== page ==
15. XP comes with a free Network Activity Light, justin case you can’t see the LEDs twinkle on your networkcard. Right click on My Network Places on the desktop,then select Properties. Right click on the description for your LAN or dial-up connection, select Properties,then check the Show icon in notification area whenconnected box. You’ll now see a tiny network icon onthe right of your task bar that glimmers nicely during network traffic.

16. The Start Menu can be leisurely when it decides toappear, but you can speed things along by changing theregistry entry HKEY_CURRENT_USER/ControlPanel/Desktop/MenuShowDelay from the default 400 to something a little snappier. Like 0.

17. You can rename loads of files at once in WindowsExplorer. Highlight a set of files in a window, thenright click on one and rename it. All the other fileswill be renamed to that name, with individual numbers in brackets to distinguish them. Also, in a folder youcan arrange icons in alphabetised groups by View,Arrange Icon By… Show In Groups.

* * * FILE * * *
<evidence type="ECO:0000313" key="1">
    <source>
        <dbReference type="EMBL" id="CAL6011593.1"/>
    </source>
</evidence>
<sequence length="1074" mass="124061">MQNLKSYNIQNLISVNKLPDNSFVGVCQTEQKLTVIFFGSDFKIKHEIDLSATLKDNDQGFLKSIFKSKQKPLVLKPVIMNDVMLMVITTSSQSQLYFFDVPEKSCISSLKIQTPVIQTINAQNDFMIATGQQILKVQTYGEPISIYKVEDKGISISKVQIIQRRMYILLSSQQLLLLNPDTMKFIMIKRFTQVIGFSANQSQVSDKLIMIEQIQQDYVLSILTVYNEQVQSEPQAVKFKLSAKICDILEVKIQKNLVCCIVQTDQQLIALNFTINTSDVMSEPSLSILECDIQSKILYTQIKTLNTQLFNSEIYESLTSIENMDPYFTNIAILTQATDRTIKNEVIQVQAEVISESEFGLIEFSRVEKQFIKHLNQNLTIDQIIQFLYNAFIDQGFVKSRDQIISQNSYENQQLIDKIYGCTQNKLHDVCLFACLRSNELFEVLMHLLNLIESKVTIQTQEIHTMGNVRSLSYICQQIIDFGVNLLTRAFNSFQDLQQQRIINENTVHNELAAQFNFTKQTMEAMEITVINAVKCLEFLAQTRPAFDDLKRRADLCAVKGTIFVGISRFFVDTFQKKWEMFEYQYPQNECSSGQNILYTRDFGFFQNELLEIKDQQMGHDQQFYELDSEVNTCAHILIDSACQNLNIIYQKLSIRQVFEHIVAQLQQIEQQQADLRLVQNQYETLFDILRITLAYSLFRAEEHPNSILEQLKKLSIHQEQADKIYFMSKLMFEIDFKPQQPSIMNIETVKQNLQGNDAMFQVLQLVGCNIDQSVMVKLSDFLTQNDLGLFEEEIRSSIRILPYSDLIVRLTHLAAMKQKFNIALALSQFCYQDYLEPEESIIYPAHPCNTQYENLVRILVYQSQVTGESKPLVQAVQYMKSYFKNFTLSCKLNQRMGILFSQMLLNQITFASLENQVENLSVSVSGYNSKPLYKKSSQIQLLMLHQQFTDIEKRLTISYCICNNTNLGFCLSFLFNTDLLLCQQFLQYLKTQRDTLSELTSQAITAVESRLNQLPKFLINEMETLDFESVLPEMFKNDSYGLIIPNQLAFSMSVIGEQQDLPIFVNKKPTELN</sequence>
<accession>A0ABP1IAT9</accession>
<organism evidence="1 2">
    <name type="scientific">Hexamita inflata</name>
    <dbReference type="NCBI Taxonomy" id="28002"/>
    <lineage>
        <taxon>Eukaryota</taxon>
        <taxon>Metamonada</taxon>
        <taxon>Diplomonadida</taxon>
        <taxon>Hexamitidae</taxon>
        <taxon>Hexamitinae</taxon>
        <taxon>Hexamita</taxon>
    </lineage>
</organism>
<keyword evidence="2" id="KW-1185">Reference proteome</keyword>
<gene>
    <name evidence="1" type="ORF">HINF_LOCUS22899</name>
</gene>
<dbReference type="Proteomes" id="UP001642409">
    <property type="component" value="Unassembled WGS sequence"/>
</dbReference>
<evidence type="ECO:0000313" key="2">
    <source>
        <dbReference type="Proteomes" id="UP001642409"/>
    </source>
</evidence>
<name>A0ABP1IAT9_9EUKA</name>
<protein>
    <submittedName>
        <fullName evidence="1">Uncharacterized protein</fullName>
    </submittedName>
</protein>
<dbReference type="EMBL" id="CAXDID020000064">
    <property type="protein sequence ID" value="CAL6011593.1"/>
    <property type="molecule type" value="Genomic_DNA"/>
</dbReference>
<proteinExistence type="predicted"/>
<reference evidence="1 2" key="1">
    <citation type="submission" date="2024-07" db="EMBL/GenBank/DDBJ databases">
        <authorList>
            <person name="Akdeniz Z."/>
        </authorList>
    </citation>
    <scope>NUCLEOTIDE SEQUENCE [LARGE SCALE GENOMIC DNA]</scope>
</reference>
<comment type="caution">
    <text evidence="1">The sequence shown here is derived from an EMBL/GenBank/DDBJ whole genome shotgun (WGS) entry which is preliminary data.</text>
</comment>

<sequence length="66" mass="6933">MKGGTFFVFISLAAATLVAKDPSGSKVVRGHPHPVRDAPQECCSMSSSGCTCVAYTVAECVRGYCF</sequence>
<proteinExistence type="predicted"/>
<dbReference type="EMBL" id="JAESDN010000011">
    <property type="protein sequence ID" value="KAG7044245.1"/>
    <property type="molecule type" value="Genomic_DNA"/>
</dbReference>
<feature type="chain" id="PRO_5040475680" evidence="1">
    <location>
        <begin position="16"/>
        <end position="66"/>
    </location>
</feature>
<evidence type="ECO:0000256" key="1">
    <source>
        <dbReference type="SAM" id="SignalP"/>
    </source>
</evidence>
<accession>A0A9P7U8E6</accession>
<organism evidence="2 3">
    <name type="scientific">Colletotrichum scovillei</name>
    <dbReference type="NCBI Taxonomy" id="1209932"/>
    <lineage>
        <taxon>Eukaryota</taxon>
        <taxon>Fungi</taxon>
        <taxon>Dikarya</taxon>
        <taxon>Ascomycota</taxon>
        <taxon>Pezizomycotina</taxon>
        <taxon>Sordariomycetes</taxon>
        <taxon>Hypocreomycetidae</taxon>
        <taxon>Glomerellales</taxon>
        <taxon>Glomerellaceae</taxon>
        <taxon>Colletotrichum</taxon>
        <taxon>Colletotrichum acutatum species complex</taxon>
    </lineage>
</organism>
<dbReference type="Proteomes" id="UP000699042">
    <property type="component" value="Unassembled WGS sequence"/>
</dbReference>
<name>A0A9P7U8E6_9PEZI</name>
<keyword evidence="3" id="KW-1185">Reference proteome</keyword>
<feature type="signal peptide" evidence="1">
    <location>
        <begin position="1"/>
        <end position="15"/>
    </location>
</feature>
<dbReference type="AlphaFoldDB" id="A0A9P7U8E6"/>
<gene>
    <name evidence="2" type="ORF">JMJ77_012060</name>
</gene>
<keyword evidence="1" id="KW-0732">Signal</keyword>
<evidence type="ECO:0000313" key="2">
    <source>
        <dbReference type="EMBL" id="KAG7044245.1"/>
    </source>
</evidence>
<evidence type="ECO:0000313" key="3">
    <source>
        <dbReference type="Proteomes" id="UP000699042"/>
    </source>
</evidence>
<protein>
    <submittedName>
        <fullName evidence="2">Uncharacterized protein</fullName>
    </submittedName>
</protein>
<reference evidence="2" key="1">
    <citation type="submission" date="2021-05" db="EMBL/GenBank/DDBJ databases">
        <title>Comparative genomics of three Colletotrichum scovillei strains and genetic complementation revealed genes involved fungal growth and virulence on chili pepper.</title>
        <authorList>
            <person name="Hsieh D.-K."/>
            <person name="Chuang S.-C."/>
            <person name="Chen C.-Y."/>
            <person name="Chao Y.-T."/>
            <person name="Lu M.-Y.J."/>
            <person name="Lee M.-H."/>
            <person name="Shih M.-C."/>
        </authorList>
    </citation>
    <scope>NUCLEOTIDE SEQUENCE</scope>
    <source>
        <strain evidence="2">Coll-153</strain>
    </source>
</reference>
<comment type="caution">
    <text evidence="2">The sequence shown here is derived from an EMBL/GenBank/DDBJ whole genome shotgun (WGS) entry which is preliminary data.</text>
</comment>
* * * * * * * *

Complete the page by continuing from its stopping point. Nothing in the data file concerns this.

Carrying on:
18. Windows Media Player will display the cover artfor albums as it plays the tracks — if it found the picture on the Internet when you copied the tracksfrom the CD. If it didn’t, or if you have lots ofpre-WMP music files, you can put your own copy of thecover art in the same directory as the tracks. Justcall it folder.jpg and Windows Media Player will pickit up and display it.

19. Windows key + Break brings up the SystemProperties dialogue box; Windows key + D brings up thedesktop; Windows key + Tab moves through the taskbar buttons.

20. The next release of Windows XP, codenamedLonghorn, is due out late next year or early 2006 and won’t be much to write home about. The next bigrelease is codenamed Blackcomb and will be out in 2007.